normal temperatures in the upper 80s/lower 90s Wednesday and
Thursday. Lows should range in the mid 70s inland to around 80 along
the coast through this period.

As of Thursday evening, the National Hurricane Center indicated a
medium chance for tropical development within a zone from north
of Hispaniola to southern Florida within 5 days, and guidance
generally agrees that a tropical system will be located in the
vicinity of south Florida later this weekend. Thereafter, guidance
has generally trended toward a solution which turns the tropical
system toward the north, either over the Gulf of Mexico or near
the western Florida coast, perhaps carrying low pressure over land
and across our area with a threat of heavy rain and potentially
severe weather for mid to late week. However, due in part to the
uncertain rate of weakening of the deep-layered ridge currently
over the area and a highly uncertain tropical cyclone
track/intensity forecast beyond this weekend, the latest forecast
does not explicitly account for any impacts from a recurving
tropical cyclone next week.



Extended Aviation Outlook: VFR conditions are expected at both CHS
and SAV terminals.


Tonight: A narrow ridge of Atlantic high pressure squeezed between
a cold front to the distant NW and lower pressures to the SE will
prevail across the local waters. E winds around 12-18 kt early on
will diminish to 15 kt or less thereafter. Winds will back to more
solid NE or even NNE flow late near the coast and in Charleston
Harbor due to the cooling land breeze. A little 1-2 ft swell from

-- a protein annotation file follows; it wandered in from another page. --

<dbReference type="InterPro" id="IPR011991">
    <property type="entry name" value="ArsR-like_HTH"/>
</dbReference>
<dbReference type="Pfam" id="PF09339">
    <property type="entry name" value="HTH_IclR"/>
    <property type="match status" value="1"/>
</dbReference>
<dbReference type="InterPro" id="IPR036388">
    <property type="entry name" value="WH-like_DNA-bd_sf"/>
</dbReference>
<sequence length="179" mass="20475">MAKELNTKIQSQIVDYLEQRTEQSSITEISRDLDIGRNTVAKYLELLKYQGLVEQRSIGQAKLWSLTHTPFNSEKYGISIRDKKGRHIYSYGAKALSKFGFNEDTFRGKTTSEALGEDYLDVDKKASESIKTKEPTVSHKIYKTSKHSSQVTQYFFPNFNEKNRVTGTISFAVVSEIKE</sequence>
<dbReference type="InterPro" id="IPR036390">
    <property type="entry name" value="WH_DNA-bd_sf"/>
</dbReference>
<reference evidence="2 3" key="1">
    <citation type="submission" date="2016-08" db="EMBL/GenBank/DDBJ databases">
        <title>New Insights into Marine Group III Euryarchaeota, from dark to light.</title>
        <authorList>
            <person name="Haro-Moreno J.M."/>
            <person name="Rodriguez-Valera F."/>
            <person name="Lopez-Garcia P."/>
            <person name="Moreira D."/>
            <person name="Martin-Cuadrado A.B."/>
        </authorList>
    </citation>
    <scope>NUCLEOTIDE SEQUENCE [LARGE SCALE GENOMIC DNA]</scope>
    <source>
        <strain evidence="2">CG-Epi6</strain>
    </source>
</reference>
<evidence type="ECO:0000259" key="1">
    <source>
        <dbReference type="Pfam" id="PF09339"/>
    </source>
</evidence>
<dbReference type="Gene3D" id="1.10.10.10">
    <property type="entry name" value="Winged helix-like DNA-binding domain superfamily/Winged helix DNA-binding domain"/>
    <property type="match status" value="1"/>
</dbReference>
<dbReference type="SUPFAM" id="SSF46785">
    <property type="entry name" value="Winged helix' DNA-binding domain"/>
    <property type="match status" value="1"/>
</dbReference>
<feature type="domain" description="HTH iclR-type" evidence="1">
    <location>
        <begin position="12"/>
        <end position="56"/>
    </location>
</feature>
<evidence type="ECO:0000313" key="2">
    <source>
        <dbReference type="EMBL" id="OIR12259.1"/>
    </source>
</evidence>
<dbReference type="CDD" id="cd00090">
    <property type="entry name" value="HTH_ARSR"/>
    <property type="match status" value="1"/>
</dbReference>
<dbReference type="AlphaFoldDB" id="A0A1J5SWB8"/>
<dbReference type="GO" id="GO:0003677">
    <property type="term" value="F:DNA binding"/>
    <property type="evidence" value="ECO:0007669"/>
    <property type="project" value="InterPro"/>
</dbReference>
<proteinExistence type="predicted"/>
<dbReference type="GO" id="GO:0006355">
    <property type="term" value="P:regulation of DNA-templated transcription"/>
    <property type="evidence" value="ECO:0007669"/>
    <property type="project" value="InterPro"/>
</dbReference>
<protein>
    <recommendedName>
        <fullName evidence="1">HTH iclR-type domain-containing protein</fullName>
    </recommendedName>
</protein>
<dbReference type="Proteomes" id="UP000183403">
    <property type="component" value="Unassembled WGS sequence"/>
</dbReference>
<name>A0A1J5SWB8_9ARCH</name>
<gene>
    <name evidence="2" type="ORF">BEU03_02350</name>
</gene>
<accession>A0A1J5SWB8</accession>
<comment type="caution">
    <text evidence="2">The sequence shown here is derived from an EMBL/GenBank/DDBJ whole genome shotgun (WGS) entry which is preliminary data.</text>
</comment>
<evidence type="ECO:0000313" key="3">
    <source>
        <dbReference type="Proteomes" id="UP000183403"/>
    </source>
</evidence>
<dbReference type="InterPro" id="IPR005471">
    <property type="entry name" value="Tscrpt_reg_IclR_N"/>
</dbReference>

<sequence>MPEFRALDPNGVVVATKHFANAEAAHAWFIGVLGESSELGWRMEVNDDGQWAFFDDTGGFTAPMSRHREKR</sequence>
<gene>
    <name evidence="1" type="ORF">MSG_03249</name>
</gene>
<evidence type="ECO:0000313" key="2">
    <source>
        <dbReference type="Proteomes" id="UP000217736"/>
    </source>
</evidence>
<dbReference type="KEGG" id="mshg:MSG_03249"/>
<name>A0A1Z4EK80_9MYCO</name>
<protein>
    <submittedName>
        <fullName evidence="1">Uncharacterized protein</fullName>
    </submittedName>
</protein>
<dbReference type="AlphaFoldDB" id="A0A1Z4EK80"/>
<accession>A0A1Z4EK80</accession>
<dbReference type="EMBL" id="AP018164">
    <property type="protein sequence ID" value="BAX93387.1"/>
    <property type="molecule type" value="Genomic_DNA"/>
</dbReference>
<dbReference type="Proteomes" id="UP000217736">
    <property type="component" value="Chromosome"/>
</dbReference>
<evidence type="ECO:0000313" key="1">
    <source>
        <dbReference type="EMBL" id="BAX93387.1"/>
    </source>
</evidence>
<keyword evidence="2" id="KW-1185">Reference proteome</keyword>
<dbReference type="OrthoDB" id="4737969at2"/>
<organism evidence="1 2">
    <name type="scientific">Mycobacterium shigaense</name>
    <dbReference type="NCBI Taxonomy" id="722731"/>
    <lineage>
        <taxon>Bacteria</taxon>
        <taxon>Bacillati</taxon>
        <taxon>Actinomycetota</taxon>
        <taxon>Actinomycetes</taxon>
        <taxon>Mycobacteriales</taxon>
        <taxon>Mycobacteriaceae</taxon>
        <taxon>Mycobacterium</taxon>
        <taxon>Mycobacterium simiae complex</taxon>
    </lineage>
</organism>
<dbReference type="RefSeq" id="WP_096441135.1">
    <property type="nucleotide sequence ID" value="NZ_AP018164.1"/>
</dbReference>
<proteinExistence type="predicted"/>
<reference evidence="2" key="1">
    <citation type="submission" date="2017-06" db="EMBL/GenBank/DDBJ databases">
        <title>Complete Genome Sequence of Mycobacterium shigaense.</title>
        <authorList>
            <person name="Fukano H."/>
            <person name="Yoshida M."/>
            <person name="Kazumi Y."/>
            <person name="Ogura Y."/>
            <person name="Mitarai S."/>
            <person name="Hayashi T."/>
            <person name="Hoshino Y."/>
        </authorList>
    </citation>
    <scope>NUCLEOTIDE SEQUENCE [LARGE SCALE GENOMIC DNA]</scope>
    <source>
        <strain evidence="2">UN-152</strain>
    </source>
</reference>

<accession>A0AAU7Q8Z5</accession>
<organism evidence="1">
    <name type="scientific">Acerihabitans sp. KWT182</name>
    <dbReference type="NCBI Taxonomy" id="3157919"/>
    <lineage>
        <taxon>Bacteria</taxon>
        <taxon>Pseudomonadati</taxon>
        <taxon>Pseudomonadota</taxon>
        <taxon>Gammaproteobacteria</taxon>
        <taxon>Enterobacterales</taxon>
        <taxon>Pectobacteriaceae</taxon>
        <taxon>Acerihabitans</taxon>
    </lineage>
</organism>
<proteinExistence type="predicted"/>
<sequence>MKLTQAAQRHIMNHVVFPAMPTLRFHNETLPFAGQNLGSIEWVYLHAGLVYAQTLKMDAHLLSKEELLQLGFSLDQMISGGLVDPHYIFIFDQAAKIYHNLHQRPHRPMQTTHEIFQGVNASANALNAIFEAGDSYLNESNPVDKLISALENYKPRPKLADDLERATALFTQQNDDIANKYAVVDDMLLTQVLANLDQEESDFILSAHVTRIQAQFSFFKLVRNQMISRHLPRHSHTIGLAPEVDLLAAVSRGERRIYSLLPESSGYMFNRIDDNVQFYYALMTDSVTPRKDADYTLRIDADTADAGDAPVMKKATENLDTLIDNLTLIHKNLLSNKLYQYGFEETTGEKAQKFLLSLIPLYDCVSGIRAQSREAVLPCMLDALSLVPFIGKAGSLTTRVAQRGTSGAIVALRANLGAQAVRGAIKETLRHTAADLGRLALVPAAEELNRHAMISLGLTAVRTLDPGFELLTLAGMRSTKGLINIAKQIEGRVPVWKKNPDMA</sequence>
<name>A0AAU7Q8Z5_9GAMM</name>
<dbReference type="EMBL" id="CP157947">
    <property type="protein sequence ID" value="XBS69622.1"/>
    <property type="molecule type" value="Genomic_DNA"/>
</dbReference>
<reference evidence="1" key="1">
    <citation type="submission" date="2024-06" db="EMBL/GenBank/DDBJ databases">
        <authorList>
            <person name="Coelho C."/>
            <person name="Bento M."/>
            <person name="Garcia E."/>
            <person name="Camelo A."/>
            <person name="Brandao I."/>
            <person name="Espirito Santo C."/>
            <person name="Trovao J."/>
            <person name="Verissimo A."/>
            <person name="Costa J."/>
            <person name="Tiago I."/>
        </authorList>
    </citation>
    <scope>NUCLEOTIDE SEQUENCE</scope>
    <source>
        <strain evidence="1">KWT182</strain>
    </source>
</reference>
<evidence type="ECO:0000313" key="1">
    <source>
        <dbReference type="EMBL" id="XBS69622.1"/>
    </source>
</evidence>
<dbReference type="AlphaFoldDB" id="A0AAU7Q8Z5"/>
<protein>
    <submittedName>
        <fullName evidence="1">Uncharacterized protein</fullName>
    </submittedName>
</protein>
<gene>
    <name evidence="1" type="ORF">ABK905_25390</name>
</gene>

the remnants of "Fiona" and persistent onshore fetch will combine
with shorter period wind waves to give us average seas of 3-4 ft.

Friday through Tuesday: High pressure will dominate the coastal
waters through Saturday, before giving way to a weak trough of low
pressure advancing into the area this weekend. The setup will favor
east/northeast winds between 10-15 kts with gusts as high as 20 kts
in offshore Georgia waters into early next week, before winds become
more east/southeast in response to low pressure entering the area.
Seas will slowly build from 2-4 ft to 3-5 ft this weekend into early
next week. There is a chance that offshore Hurricane Gaston could
push a long period swell as high as 6 feet into waters beyond 20 nm
early next week.

Rip currents: Persistent onshore winds and a small long period swell
could begin to produce an elevated risk of rip currents this weekend.
A larger and longer period swell produced by Hurricane Gaston could
begin to reach the coast early next week and this could set the
stage for stronger/more frequent rip currents.


Tides have been running above extratropical surge guidance but have
remained just below Coastal Flood Advisory levels for the past
couple of days. This scenario will likely repeat around the times of
the afternoon high tides through this weekend as E/NE winds prevail.
There is a chance that the influence of the Sept. 1 new moon and
a larger swell produced by offshore Hurricane Gaston could combine
to push evening high tides past Coastal Flood Advisory levels next